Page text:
Should college athletes get paid? If someone or some school is willing to do so, we sure think they should be! In this episode we chat with Andy Schwarz about paying college athletes, the college cartel the NCAA presides over, and the history of how we got here. This is an excellent episode and we hope to have Andy back soon.
Andy Schwarz is an antitrust economist with a subspecialty in sports economics. Notably, Andy was the case manager for the NFL’s economic expert in L.A. Raiders v. NFL and for Plaintiffs’ economic experts in O’Bannon v. NCAA and the economic expert for the Keller v. NCAA settlement class. He has testified to the U.S. House of Representatives’ Committee on Education and the Workforce, participated on another U.S. Congressional panel on college sports, and has served as an economic expert in a wide variety of state and federal litigation. Andy is one of the co-founders of OSKR and served as President/Managing Partner for the firm’s first three years.
Andy is also a Co-Founder of the HBL and serves as the Chief Innovation Officer. Andy assists with innovative decision-making, strategic planning, and setting the League’s strategic priorities.
Andy has been featured on ESPN, in the New York Times, the Wall Street Journal, Sports Illustrated, Bloomberg News, Sports on Earth, and USA Today. He is a frequent contributor to Vice Sports and Deadspin and has written for Slate, Forbes.com, 538.com, and ESPN.com. He is featured in Indentured: The Inside Story of the Rebellion Against the NCAA by Joe Nocera and Ben Strauss. Andy’s academic papers have analyzed secondary ticket markets, law and economics topics, the antitrust questions inherent in NCAA bylaws, and the economics of virtual goods. He has co-authored a chapter in the Oxford Handbook of Sports Economics and in the forthcoming College Athletes’ Rights and Well-Being: Critical Perspectives on Policy and Practice.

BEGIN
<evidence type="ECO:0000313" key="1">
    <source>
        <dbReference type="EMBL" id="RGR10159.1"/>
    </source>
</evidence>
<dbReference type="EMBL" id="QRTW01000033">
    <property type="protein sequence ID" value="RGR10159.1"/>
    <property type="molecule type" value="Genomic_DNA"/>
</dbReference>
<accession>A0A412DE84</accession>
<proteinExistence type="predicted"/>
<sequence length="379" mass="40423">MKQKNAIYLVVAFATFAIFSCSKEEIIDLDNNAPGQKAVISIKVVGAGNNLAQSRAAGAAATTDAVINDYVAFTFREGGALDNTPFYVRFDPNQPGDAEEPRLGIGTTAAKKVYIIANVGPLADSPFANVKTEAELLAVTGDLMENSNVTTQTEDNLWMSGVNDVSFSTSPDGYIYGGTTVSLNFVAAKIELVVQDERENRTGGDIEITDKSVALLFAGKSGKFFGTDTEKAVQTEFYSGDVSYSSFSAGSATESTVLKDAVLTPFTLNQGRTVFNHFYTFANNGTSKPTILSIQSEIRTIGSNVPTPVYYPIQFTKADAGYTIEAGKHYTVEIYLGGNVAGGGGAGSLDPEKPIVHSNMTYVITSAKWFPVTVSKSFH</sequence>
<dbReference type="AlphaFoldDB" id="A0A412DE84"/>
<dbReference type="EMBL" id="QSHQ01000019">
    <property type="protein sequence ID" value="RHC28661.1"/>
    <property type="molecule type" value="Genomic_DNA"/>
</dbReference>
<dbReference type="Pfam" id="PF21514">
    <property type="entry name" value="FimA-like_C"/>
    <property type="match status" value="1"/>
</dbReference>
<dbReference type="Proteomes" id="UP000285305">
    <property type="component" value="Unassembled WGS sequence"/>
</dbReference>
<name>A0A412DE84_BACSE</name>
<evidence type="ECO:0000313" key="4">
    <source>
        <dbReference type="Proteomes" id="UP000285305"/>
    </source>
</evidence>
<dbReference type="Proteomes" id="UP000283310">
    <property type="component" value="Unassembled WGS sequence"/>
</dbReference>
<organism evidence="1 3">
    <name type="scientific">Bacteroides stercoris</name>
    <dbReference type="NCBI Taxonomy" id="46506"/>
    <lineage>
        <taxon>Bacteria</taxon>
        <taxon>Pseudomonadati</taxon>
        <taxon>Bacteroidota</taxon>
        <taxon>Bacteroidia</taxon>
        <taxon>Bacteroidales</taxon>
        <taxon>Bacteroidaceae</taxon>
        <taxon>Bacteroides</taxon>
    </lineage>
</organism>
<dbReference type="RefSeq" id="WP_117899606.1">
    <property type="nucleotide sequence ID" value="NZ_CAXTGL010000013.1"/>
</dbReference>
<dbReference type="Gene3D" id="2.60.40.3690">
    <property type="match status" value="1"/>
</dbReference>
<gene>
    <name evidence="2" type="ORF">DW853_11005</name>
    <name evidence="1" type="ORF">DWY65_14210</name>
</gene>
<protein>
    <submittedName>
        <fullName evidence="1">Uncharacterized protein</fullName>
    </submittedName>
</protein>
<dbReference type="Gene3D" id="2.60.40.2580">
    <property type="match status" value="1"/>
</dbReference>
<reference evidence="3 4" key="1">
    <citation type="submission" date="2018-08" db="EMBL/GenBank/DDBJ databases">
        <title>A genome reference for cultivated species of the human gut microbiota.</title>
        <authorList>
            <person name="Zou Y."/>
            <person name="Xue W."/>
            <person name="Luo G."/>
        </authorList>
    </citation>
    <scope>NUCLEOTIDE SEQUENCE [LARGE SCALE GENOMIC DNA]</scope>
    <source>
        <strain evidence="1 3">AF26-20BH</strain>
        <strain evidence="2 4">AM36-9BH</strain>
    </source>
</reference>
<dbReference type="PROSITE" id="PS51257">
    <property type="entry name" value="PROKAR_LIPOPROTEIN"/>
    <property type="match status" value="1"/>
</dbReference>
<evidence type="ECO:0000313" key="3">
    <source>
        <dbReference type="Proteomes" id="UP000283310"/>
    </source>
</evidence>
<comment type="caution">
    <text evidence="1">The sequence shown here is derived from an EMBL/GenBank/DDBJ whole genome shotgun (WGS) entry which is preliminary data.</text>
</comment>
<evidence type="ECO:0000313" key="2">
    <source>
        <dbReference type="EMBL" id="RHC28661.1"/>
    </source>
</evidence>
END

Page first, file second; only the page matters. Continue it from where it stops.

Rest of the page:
Andy holds an M.B.A. from the Anderson School of Management at UCLA, an A.B. in history from Stanford University, and an M.A. in history from Johns Hopkins.
If you want to get a good look at Andy’s arguments for paying college athletes, a good place to start is his article, Excuses, Not Reasons – 13 Myths about (not) Paying College Athletes. You can also download the PDF version of this article here.
We also recommend following Andy at this blog, Sportgeekonomics.
While you are at it, go learn a bit more about Andy’s efforts with The Historical Basketball League.